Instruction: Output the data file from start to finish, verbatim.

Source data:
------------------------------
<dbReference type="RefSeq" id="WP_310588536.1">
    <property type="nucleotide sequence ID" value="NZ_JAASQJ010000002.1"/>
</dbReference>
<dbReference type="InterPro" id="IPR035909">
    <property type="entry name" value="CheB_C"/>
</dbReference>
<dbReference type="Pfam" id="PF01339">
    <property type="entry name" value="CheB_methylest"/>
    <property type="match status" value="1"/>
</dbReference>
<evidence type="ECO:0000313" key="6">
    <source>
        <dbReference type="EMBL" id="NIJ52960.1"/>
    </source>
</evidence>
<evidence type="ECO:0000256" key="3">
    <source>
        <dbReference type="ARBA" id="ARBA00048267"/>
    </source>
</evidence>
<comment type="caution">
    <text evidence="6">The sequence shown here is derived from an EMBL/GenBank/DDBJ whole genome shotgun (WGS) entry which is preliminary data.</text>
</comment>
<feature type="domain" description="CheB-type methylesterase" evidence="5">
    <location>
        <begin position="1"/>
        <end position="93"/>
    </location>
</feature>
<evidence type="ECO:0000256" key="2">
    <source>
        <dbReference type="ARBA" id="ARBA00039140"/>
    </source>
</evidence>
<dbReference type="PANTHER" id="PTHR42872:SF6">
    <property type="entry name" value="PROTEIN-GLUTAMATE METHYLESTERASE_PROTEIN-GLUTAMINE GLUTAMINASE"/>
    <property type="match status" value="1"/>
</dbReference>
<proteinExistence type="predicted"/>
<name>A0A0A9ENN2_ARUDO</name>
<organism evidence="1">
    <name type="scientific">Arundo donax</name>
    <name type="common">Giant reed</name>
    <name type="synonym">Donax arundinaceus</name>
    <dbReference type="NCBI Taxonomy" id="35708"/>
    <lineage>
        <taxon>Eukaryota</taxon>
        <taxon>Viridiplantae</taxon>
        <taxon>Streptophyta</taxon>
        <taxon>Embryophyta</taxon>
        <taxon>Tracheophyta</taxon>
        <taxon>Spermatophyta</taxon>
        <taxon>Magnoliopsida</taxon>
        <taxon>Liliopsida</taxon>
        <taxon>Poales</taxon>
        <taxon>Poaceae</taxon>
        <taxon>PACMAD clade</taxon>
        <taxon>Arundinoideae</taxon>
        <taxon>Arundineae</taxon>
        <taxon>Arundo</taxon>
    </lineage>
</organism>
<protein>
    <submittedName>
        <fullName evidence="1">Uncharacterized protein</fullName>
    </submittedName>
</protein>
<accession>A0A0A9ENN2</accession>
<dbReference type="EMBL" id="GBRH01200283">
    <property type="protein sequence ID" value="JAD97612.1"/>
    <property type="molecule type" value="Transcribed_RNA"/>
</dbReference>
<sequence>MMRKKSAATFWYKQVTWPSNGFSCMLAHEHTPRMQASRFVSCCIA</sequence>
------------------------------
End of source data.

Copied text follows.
<dbReference type="RefSeq" id="WP_310588536.1">
    <property type="nucleotide sequence ID" value="NZ_JAASQJ010000002.1"/>
</dbReference>
<dbReference type="InterPro" id="IPR035909">
    <property type="entry name" value="CheB_C"/>
</dbReference>
<dbReference type="Pfam" id="PF01339">
    <property type="entry name" value="CheB_methylest"/>
    <property type="match status" value="1"/>
</dbReference>
<evidence type="ECO:0000313" key="6">
    <source>
        <dbReference type="EMBL" id="NIJ52960.1"/>
    </source>
</evidence>
<evidence type="ECO:0000256" key="3">
    <source>
        <dbReference type="ARBA" id="ARBA00048267"/>
    </source>
</evidence>
<comment type="caution">
    <text evidence="6">The sequence shown here is derived from an EMBL/GenBank/DDBJ whole genome shotgun (WGS) entry which is preliminary data.</text>
</comment>
<feature type="domain" description="CheB-type methylesterase" evidence="5">
    <location>
        <begin position="1"/>
        <end position="93"/>
    </location>
</feature>
<evidence type="ECO:0000256" key="2">
    <source>
        <dbReference type="ARBA" id="ARBA00039140"/>
    </source>
</evidence>
<dbReference type="PANTHER" id="PTHR42872:SF6">
    <property type="entry name" value="PROTEIN-GLUTAMATE METHYLESTERASE_PROTEIN-GLUTAMINE GLUTAMINASE"/>
    <property type="match status" value="1"/>
</dbReference>
<proteinExistence type="predicted"/>
<name>A0A0A9ENN2_ARUDO</name>
<organism evidence="1">
    <name type="scientific">Arundo donax</name>
    <name type="common">Giant reed</name>
    <name type="synonym">Donax arundinaceus</name>
    <dbReference type="NCBI Taxonomy" id="35708"/>
    <lineage>
        <taxon>Eukaryota</taxon>
        <taxon>Viridiplantae</taxon>
        <taxon>Streptophyta</taxon>
        <taxon>Embryophyta</taxon>
        <taxon>Tracheophyta</taxon>
        <taxon>Spermatophyta</taxon>
        <taxon>Magnoliopsida</taxon>
        <taxon>Liliopsida</taxon>
        <taxon>Poales</taxon>
        <taxon>Poaceae</taxon>
        <taxon>PACMAD clade</taxon>
        <taxon>Arundinoideae</taxon>
        <taxon>Arundineae</taxon>
        <taxon>Arundo</taxon>
    </lineage>
</organism>
<protein>
    <submittedName>
        <fullName evidence="1">Uncharacterized protein</fullName>
    </submittedName>
</protein>
<accession>A0A0A9ENN2</accession>
<dbReference type="EMBL" id="GBRH01200283">
    <property type="protein sequence ID" value="JAD97612.1"/>
    <property type="molecule type" value="Transcribed_RNA"/>
</dbReference>
<sequence>MMRKKSAATFWYKQVTWPSNGFSCMLAHEHTPRMQASRFVSCCIA</sequence>